Windows: Insecure by design

Get your hands off my computer, Microsoft!

Opinion I've been pointing out Windows security bugs since Windows for Workgroups showed up in 1992 and I showed how you could steal data from your coworker's spreadsheets using Object Linking and Embedding (OLE). You'd think Microsoft would have figured security out by now.

But no. It's only gotten worse – much worse.

In June 2023, Chinese hacking group Storm-0558 stole US government "secure" messages from Microsoft's Exchange Online. I was only surprised that the Feds managed to catch them – Microsoft certainly didn't figure it out.

Former senior White House cyber policy director AJ Grotto said it best: he asserted it was fair to classify Microsoft and its products as a national security concern.

Think about it for a minute. What other business could get away with having products that are so bad that every month – every month – we have a day, Patch Tuesday, devoted to the latest fixes to their seemingly endless flaws?

These problems don't tend to be small corner cases either. No, take for example the latest one: CVE-2024-30080, a Microsoft Message Queuing (MSMQ) remote code execution (RCE) issue, which earned a 9.8 out of 10 CVSS severity rating. A 9.8 on that scale, for those who don't know it, is a "Patch it now or you will be pwned" level.

Let's not forget CVE-2024-30078, a Wi-Fi driver remote code execution hole, rated 8.8. Microsoft admitted this one could enable an attacker to hack your PC to remotely, silently, and wirelessly run malware or spyware.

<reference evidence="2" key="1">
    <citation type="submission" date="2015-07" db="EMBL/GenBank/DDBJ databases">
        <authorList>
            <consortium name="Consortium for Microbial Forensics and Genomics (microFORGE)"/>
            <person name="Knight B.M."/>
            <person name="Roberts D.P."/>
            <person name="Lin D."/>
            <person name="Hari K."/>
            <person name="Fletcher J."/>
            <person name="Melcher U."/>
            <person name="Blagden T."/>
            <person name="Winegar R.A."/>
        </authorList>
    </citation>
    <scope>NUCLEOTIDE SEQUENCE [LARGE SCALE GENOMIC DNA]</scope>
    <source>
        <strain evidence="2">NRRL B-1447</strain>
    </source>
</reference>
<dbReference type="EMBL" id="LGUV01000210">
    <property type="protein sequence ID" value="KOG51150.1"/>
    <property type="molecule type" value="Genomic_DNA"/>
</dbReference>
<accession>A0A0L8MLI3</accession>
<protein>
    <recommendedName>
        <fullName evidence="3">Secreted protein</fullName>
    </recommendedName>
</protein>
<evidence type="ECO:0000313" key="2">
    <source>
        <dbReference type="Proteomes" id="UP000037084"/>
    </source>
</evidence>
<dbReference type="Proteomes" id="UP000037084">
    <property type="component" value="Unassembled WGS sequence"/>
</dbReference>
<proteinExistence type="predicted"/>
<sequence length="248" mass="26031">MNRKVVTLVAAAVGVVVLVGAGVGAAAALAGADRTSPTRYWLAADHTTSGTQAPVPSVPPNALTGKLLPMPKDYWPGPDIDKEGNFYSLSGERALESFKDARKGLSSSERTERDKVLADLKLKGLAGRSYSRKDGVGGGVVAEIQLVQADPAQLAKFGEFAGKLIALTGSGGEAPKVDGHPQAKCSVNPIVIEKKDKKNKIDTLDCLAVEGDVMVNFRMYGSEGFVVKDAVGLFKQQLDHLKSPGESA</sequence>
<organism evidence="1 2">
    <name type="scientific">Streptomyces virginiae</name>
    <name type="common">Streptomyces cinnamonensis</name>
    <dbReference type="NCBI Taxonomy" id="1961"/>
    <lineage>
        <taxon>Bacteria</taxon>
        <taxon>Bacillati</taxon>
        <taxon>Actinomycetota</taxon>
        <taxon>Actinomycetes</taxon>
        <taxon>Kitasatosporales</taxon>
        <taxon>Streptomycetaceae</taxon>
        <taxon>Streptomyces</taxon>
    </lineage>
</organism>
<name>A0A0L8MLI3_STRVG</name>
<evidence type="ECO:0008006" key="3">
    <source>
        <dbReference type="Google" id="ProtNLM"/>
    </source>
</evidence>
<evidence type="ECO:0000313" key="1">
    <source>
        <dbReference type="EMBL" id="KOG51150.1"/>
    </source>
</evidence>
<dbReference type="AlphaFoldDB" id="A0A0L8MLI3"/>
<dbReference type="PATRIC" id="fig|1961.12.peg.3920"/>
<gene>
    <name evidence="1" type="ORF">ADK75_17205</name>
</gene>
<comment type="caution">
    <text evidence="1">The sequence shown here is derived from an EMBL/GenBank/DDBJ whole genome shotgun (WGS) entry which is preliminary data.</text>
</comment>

Boy, does that make me feel warm and fuzzy about Microsoft or what!?

Really, that's just life with Windows. In the decades I've been covering technology, I've seen this level of security crapola over and over again.

What's really annoying me today is the security holes Microsoft is adding – by design – into Windows.

I mean of course Microsoft Recall. This delightful AI addition to the next generation of Windows PCs would have taken regular snapshots of everything you do on your computer.

Let me emphasize the word "everything." Your bank account numbers, your passwords, your cheat codes, your My Little Pony porn stash, how much money you lost betting on real-life ponies, etc. What would your partner think if they could scroll through your entire online life? Your mom? Or your boss using Microsoft Purview?

GDPR? What's that?

But, hey, who needs to worry? It's all safe on your computer, right? No one could get into your PC over Wi-Fi and start hoovering up all your Recall data, right?

Oh, wait.

Recall, which will now be optional, is a security hole pretending to be a feature. Even if it were not such an invitation for privacy invasion, I'm hard pressed to imagine what practical use it would be for anyone. We have more than enough useless data clogging up our drives without adding even more.

Finally, thinking of over-filling our storage, in another "What were they thinking!?" moment, with the latest releases Microsoft made it nigh on impossible to install Windows 11 without a Microsoft online account. I'm not happy about that, but I could tolerate it.

What I can't stand is Microsoft automatically sets up OneDrive to back up my folders whether I want it to or not. Not cool, Microsoft! Not cool at all. If I want to back up my files, I'll decide where I want them to go – not you.

I only have 5GB of free OneDrive storage, while I have terabytes of data in my personal directories. And, no, I won't be paying you for more storage, thank you very much. Instead, I'll use one of my Rocky Linux servers running Nextcloud, and I won't have to worry about Microsoft looking over my shoulder.

Besides, consider what the OneDrive automatic backup could do if paired with Recall? I, for one, don't want all my files open to Microsoft or Windows hackers. Do you?

Is it any wonder I've been a Linux desktop user for over 30 years? The only question I have is: Will any of these latest Windows security fiascos finally get the rest of you to join me? I mean, how much punishment are you willing to take? ®

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